"The 90 percent part (family care) is the most traditional way, which we advocate most," said Kan Jianbin, a Rudong publicity official. But to some this sounds like an excuse to escape their duty of care, given the large number of old people in the county that are now living alone.
Two years ago, the corpse of 75-year-old Zhu Caigang lay in his rented flat for a week because "his children are not around." In Rudong, it is not rare to hear of an elderly person being discovered days after their death.
The Grey Dollar
In 2001, Xia Jianrong opened a hotel in Rudong, hoping to attract tourists and young people who migrate to the county for work. After a predictable failure, the space that Xia built for young people turned into a home for the aged.
Xia's facility has been home to hundreds of elderly people in the past decade. In 2011, she moved the nursing home to her own three-floor home, where she and her husband work full time looking after people aged from 75 to 102.
"Some [elderly people] don't get along well with their daughters-in-law, and some come here because their children are too busy," Xia said.
Xia was one of the first to open a private nursing home in Rudong. In spite of that, she still lacks official documents like an operation license and a fire safety license. She receives no help or subsidies from the government despite her good reputation, but they haven't shut her down yet either.
In 2010, Wang Yuxin, a Rudong native, built Binshan Nursing Home, the first nursing home in Jiangsu Province that combines nursing and medical care. The first and second floors function as a public hospital while the third to fifth floors provide care for the aged, boasting 320 beds.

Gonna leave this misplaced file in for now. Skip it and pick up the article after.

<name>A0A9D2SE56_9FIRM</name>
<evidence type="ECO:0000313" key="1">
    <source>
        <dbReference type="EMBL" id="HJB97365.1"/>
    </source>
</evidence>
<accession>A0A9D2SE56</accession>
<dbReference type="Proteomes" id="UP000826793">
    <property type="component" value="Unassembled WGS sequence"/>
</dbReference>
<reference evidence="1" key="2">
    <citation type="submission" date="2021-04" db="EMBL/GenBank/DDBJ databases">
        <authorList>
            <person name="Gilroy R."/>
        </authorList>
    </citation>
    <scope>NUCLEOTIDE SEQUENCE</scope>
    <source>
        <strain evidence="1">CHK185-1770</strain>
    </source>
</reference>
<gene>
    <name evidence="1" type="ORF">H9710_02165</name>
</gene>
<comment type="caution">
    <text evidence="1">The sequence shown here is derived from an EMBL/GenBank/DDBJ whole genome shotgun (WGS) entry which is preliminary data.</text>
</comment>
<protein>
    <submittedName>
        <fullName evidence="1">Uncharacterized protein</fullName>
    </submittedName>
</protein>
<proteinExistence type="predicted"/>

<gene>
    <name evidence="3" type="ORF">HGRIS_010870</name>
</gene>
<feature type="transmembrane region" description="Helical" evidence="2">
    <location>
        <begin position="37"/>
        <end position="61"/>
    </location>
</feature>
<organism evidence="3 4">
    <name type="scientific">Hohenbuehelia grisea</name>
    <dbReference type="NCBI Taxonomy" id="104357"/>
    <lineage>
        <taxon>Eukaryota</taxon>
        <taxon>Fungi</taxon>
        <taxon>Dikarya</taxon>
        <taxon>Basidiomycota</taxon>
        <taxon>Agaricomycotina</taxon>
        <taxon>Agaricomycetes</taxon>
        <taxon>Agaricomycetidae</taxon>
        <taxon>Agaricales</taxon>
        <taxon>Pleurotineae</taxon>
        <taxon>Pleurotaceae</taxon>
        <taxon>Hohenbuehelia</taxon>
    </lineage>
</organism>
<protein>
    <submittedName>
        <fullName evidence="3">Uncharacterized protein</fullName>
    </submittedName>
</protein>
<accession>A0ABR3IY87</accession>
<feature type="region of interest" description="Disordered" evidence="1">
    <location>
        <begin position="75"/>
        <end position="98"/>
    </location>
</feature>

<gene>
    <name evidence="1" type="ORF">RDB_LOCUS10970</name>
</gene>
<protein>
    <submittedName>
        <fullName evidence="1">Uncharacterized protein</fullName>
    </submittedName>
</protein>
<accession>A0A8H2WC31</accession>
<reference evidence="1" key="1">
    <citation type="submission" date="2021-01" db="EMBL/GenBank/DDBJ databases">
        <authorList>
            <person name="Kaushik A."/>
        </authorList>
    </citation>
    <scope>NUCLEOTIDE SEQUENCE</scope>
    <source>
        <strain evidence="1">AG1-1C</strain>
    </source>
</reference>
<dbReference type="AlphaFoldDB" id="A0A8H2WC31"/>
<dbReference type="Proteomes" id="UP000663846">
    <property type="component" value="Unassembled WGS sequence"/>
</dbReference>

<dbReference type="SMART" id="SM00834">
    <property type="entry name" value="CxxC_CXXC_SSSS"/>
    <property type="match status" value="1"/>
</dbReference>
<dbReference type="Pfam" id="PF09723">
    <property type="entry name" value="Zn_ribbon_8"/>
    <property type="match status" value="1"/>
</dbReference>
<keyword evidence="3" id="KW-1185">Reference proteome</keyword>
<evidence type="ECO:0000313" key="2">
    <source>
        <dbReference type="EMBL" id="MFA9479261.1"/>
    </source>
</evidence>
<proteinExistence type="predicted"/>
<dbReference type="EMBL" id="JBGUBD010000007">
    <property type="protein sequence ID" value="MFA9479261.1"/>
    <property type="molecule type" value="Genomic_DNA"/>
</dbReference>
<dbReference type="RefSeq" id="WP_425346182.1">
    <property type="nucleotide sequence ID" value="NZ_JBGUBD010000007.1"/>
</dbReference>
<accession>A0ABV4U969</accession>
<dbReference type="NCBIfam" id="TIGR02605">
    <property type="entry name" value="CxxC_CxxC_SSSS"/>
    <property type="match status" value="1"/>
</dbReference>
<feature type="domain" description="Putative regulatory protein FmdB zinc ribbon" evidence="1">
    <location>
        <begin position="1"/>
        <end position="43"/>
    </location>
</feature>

"Nursing the aged does not yield a lot, but you won't lose money. But medical services make money. As long as the nursing home stays open, there will be a stable number of patients," said Liu Jianhong, director of Binshan Nursing Home.
But many private nursing homes in Rudong are not doing well. The Binshan Nursing Home enjoys support and subsidies from the local government, but its situation is not optimistic either.
In Rudong, sending old people to nursing homes is still regarded as socially improper. An 80-year-old local man wanted to live in Binshan Nursing Home after his wife passed away, because none of his three sons live in Rudong. But his son-in-law reacted angrily at his suggestion: "Have we done something wrong to you? Why do you want to make a spectacle of us?"
Liu Jianhong thinks it is not necessary any more for people to stress traditional "filial piety," as long as the elderly are content. Besides, she thinks "family care" is unrealistic, particularly in rural areas, as no-one wants to force their children to stay at home.
Born in the 1980s, Chen Pengzhou admits that he and his wife face great pressure taking care of their parents and bringing up the next generation. Talking about the future, he hopes his son will not face the same pressure.
"I won't let my son worry about me when I get old," Chen said, "I hope the country will develop, and can solve the problem."
(Source: Nandu Weekly and Global Times)